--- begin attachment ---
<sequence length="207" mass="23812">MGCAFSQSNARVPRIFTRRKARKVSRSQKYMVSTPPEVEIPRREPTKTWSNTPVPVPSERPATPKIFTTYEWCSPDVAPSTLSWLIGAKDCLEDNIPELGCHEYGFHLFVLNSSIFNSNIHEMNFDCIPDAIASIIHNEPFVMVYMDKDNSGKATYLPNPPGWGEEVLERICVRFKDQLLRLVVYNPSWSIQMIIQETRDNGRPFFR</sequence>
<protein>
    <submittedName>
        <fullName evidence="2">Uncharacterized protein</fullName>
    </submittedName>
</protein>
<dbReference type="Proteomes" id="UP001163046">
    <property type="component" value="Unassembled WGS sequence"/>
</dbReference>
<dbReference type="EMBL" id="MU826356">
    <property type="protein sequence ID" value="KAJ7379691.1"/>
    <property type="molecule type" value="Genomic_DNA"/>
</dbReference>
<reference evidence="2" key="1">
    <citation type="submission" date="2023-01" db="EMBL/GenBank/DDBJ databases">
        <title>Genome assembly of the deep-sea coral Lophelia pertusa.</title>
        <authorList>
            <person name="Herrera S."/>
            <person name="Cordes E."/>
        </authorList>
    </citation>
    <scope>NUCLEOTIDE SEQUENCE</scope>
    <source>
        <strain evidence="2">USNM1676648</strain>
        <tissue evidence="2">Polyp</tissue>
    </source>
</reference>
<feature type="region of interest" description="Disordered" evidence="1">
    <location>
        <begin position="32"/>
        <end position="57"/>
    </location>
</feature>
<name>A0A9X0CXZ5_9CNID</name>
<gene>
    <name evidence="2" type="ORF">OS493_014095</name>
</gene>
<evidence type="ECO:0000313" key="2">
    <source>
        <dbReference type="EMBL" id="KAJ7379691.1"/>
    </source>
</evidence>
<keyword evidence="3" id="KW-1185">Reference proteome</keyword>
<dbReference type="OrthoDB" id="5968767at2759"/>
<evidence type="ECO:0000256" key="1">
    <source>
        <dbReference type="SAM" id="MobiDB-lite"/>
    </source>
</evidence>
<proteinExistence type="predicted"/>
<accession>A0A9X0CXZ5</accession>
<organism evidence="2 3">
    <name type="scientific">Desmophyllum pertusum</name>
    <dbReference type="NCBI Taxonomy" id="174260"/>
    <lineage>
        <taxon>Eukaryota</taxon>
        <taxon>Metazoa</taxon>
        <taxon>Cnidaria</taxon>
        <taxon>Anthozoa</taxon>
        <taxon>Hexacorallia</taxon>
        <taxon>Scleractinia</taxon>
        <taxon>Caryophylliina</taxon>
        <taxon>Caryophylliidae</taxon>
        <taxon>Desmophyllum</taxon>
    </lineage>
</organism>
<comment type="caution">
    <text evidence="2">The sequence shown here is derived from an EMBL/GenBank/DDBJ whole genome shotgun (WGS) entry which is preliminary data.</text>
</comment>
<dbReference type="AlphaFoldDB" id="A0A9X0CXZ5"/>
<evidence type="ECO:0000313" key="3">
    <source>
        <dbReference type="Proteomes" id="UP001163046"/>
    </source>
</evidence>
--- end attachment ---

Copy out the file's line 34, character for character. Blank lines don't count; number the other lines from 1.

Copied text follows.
<name>A0A9X0CXZ5_9CNID</name>